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Wednesday 22 March 7.00pm
If Australian multicultural music has a name that name is… Eastwinds
Eastwinds are: Esfandiar Shahmir, ney (Persian flute) and daf (frame drum); Kristiina Maalaps, voice and jaw harp; Sanshi, digeridoo and cajon; Mark Cain, saxophones, shawm, claritubes, flutes, whistles, puns; Steve Barnes, guitar and guizouki.
Bands are often described as unique combinations of this and that, but there is really is nothing quite like Eastwinds. This is what you get when you mix a percussion and woodwind virtuoso from Iran, a golden-voiced improvising singer from Estonia on the shores of the Baltic, an astonishing beatboxing didgeridoo player from Japan, a veteran multi-string instrumentalist and former festival director from England and an equally veteran Australian player and creator of uncountable reed and woodwind instruments including, on rare special occasions, the infamous surgical glove bagpipes. Throw in some hot percussion, a vast global range of musical knowledge and interests, an infectious love of adventurous improvising, the haunting Persian ney (the end blown flute beloved of Iranian dentists) and some truly shocking puns.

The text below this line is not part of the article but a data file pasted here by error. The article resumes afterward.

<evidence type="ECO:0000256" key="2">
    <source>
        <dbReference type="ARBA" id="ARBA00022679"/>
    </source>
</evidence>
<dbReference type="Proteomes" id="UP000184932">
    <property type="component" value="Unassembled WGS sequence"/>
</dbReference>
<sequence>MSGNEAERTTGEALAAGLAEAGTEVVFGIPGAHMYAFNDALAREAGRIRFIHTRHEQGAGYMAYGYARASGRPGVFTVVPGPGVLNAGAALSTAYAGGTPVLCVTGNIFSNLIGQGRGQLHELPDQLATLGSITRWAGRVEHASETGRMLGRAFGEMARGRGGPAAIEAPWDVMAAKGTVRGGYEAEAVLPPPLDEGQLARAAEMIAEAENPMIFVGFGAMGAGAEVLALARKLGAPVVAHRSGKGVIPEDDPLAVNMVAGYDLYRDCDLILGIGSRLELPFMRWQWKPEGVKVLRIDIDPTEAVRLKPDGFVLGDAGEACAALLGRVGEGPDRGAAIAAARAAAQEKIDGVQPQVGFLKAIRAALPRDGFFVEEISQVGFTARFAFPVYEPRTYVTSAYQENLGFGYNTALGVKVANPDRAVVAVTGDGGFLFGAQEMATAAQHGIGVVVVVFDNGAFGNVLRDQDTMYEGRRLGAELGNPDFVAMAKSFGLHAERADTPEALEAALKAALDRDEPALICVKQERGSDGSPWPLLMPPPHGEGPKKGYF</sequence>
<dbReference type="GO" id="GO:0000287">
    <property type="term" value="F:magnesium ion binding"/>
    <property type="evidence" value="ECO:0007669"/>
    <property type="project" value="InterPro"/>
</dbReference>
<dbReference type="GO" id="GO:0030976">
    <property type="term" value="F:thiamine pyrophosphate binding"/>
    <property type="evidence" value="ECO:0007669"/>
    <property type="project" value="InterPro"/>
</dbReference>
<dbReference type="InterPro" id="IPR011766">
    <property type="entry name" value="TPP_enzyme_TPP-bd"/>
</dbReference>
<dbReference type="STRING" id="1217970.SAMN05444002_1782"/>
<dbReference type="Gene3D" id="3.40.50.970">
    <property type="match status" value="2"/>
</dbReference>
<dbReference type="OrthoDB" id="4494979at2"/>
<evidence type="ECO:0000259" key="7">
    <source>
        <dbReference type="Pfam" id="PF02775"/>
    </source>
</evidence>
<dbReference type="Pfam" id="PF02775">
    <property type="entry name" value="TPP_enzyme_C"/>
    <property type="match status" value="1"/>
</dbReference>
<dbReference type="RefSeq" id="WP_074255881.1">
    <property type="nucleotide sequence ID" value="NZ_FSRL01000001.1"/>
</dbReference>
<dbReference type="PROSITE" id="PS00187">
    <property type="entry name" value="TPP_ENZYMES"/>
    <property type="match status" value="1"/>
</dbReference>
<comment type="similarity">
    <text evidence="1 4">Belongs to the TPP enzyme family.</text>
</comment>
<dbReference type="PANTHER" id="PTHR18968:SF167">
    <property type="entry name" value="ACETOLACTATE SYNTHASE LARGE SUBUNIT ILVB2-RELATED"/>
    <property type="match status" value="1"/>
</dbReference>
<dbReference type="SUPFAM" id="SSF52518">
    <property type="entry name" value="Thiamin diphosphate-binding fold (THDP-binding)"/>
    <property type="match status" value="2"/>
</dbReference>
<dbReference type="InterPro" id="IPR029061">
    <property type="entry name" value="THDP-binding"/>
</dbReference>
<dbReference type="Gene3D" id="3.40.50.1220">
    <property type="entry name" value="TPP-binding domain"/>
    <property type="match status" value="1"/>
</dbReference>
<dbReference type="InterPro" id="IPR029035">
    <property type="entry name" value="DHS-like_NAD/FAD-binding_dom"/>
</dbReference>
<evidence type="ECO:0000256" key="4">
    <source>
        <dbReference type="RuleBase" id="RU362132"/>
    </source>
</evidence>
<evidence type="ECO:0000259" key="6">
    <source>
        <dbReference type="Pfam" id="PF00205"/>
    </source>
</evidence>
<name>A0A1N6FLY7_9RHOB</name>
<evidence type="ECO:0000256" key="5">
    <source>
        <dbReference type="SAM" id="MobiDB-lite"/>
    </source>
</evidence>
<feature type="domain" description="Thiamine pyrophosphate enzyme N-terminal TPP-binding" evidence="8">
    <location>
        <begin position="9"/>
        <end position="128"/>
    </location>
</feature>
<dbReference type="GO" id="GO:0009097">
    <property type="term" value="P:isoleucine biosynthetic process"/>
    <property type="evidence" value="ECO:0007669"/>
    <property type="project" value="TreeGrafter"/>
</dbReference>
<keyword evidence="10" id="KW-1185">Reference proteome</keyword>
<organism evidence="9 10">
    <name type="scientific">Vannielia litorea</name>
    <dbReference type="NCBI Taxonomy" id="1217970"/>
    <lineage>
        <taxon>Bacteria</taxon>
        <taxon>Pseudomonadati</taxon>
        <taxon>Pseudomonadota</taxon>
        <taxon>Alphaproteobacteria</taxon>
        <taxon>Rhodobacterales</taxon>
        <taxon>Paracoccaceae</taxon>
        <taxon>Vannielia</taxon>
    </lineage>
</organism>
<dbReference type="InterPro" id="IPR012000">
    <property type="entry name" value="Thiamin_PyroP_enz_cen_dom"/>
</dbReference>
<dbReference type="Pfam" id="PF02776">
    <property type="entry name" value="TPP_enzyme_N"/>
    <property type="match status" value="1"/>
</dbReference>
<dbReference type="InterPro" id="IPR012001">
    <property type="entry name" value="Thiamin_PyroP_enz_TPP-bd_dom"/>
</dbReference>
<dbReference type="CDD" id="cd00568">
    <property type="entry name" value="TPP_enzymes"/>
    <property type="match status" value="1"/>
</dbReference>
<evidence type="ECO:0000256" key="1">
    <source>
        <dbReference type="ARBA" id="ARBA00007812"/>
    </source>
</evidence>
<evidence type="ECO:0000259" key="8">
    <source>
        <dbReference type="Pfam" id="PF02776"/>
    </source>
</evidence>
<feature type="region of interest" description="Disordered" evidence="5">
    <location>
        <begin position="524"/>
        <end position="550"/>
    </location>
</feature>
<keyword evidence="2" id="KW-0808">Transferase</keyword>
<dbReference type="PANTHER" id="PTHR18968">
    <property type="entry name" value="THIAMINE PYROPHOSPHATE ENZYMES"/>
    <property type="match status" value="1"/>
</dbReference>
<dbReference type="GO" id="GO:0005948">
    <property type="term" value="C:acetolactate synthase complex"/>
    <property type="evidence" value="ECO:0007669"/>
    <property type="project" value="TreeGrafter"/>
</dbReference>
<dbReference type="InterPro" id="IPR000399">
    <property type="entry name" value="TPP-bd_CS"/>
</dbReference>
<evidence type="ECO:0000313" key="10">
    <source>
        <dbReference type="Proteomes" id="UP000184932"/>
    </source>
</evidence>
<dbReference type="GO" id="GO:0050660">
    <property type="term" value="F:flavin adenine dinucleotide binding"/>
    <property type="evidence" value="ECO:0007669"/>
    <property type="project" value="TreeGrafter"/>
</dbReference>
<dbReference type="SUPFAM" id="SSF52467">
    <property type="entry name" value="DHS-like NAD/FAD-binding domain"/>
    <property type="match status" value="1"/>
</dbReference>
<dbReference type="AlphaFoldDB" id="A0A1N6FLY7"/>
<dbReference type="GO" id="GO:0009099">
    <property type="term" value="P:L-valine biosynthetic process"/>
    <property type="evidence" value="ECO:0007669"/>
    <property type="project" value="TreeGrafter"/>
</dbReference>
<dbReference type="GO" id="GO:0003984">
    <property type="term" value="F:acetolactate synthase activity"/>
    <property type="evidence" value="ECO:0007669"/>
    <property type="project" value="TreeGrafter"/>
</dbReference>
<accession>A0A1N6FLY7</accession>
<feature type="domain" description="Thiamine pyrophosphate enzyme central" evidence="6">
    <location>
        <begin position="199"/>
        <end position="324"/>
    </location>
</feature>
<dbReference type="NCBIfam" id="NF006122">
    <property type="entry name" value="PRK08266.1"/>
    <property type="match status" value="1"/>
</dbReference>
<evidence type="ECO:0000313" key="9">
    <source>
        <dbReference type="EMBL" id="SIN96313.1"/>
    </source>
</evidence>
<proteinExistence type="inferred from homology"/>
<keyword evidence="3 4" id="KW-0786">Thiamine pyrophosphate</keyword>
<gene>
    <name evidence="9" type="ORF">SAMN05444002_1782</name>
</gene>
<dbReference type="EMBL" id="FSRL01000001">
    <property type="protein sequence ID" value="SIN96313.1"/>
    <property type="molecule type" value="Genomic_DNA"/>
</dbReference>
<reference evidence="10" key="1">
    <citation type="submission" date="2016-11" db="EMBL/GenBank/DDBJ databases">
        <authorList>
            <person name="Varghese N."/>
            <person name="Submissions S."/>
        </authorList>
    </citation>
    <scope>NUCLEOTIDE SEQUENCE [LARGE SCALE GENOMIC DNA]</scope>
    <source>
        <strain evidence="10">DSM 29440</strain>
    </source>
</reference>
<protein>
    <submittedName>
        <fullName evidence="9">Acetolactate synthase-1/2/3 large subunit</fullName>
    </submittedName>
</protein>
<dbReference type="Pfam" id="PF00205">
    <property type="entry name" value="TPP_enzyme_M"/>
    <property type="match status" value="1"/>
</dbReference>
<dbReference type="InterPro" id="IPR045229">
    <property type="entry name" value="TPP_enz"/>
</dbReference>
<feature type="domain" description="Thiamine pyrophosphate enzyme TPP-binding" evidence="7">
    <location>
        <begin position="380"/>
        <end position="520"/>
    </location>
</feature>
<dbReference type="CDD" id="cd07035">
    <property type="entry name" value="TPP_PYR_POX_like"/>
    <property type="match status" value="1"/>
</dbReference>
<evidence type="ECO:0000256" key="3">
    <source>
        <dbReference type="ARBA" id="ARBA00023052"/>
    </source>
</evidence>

The music ranges through jazz-inflected Norwegian lullabies, Estonian runic chants with a distinct Persian groove, didge-driven Turkish belly dance tunes, Jewish wedding dance tunes over jaw-harp drones and meandering musical journeys that might start with an Irish jig, develop through a rocked-out percussion jam, pay a passing visit to Paul Simon and end up somewhere in the Kasbah. It’s a thoroughly joyful and inventive musical experiment that has no particular end in sight other than taking the audience somewhere they haven’t been before and bringing them back happy.
Eastwinds released their debut CD in 2015, and played at two of the country’s most prestigious folk festivals in 2016: Fairbridge in WA, and the National Folk Festival in Canberra. They capped this by winning the World section of the WAM Song of the Year for 2015.